Digital government at the heart of Vietnam’s national strategy – and online at ITU Virtual Digital World 2020

October 15, 2020 | 01:34 pm GMT+7

From 2021, a digital transformation ranking will be given to ministries and provinces each year, measuring the extent to which national and local authorities have developed online activities in all areas of society and economy.


Leading by example, Vietnam’s administration is prioritizing e-government as a central pillar of its ambitious national digital transformation strategy to increase digital infrastructure, solutions and capacity in government, industry and society.

The aim is to emerge from the COVID-19 pandemic with all branches of government running in a digital technology environment.

Two important national databases will digitize information on population and land, enabling e-identification and authentication to be in place by the end of 2021. Supporting measures include capacity development and digital skills training for both government and businesses, with Vietnam set to rank among the top 4 ASEAN countries on the United Nations e-government rankings by 2030 – and among the top 70 worldwide.

Rapidly digitizing infrastructure

With a young, 100 million-strong population and a consistent GDP growth rate of around 7 per cent over the past 30 years, Vietnam is rapidly digitizing its infrastructure through national broadband roll out and 4G/5G deployment as the key to digital transformation and international economic competitiveness.

Starting in major urban centres such as Hanoi and Ho Chi Minh, affordable 5G will be critical in building smart cities and powering the Fourth Industrial Revolution to increase economic growth, generate jobs – and work towards achieving the UN Sustainable Development Goals (SDGs).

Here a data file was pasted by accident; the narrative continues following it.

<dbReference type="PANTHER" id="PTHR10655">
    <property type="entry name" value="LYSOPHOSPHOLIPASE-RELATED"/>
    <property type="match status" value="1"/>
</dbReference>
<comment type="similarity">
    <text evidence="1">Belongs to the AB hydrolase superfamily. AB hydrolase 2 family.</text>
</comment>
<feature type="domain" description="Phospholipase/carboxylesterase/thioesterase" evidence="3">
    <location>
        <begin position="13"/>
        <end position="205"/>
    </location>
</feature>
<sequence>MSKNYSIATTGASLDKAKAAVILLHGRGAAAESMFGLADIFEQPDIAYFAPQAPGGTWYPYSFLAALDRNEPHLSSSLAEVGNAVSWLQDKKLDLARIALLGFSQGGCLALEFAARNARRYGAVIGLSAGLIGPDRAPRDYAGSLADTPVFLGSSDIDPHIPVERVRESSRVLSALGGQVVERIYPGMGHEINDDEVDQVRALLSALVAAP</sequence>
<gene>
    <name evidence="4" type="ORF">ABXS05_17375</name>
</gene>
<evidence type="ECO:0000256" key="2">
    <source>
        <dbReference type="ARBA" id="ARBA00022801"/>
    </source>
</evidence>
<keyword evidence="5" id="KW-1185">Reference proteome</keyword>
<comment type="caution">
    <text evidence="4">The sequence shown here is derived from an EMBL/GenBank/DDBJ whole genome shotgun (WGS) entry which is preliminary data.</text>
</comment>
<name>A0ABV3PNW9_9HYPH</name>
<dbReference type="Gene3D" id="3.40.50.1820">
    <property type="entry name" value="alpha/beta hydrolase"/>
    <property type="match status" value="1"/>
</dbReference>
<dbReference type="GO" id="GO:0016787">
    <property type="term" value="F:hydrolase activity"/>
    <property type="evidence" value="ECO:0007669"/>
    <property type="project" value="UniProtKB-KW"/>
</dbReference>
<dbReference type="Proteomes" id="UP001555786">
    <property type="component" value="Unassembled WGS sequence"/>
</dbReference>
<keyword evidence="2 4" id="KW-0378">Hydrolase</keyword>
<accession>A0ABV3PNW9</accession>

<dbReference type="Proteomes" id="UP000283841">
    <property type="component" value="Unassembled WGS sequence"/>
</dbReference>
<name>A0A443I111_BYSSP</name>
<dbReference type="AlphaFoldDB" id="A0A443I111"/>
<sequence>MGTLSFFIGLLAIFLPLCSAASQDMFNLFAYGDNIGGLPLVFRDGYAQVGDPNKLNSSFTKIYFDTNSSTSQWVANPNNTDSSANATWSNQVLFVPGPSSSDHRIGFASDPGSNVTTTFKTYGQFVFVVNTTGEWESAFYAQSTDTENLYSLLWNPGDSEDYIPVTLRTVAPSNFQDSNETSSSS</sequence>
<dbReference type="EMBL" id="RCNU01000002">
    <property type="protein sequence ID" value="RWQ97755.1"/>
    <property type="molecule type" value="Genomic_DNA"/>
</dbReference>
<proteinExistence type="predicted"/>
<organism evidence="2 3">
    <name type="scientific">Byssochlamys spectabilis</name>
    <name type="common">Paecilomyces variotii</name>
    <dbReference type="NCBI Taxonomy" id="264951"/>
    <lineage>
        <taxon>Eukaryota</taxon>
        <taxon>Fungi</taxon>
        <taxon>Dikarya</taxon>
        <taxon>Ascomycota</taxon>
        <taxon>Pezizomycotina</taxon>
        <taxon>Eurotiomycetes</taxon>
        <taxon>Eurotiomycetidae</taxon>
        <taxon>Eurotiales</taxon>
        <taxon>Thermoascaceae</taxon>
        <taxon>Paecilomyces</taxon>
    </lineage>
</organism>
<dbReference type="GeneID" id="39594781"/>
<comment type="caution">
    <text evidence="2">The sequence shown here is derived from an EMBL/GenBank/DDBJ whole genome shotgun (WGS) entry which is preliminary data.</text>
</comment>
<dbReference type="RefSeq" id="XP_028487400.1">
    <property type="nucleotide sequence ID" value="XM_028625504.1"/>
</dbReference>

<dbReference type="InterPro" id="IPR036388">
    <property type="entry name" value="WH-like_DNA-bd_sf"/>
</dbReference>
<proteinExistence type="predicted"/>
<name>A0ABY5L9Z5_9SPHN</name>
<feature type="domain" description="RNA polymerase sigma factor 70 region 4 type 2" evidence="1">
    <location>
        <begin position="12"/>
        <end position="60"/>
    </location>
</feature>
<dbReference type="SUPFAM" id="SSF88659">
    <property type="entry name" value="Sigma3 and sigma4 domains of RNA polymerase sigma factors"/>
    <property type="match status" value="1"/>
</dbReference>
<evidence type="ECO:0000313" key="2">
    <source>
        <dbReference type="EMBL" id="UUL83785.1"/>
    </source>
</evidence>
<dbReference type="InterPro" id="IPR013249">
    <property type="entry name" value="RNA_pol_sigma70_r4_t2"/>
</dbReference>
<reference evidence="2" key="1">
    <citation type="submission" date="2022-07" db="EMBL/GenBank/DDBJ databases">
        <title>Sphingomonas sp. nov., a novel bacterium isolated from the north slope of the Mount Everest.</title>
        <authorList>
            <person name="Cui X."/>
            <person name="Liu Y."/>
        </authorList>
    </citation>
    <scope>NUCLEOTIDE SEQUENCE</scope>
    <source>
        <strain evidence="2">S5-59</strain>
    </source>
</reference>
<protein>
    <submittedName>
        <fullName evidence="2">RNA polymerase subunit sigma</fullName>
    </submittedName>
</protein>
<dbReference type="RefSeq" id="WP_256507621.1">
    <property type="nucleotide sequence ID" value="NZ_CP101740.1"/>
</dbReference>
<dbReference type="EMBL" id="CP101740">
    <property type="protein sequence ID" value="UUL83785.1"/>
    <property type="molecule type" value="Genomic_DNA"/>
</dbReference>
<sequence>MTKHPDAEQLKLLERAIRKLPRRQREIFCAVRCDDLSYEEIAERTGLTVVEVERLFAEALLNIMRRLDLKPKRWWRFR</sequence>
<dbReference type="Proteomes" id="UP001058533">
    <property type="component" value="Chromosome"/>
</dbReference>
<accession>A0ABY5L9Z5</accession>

Scientific and technological innovation, including new applications such as artificial intelligence (AI), blockchain and virtual/augmented reality (VR/AR), underlie this strategy – and are dependent on international cooperation in research, development and the transfer of new technologies and commercial models in Vietnam.

Going virtual in Vietnam

All of this will be on display at ITU Virtual Digital World 2020, three days of exhibition and debate taking place online from 20 to 22 October. The first-ever virtual event from ITU Telecom, Virtual Digital World 2020 will build the foundations for the next physical event, ITU Digital World 2021, to be hosted in Hanoi, Vietnam, in October of next year.

Vietnam has experience in hosting successful high-level virtual conferences, having convened regional leaders and politicians online for the 36th ASEAN Summit earlier this year. The focus there was on cooperation and unity in recovering from the health, social and economic impact of the pandemic – a theme expected to underpin discussions at ITU Virtual Digital World 2020.

Building back better together

But the emphasis this October will be on how national digital strategies have changed or are changing in the era of COVID-19. The critical importance of digital technologies to governments, economies, society and individual lives has never been clearer than now. And neither has the digital inequality gap. Laid bare in both developed and developing markets is the disparity between those who have relied on high-speed, reliable connectivity, digital tools and skills to work, study and socialize – and those who do not have access to the digital world and the benefits it brings.

How can governments and private sector players work together with the help of the international community to invest in network deployment, redirect resources and refocus strategies to close the digital divide? Which new or emerging technologies might be most cost-effective or fit-for-purpose? Will the pandemic stimulate sufficient demand, or are other demand-side initiatives needed – and who should then take the lead on developing them? How can we build back better, together?

The answers to these questions and more will be found in the roundtables and Forum debates at ITU Virtual Digital World 2020, the first major ministerial meeting of its kind to be held since the start of the COVID-19 pandemic.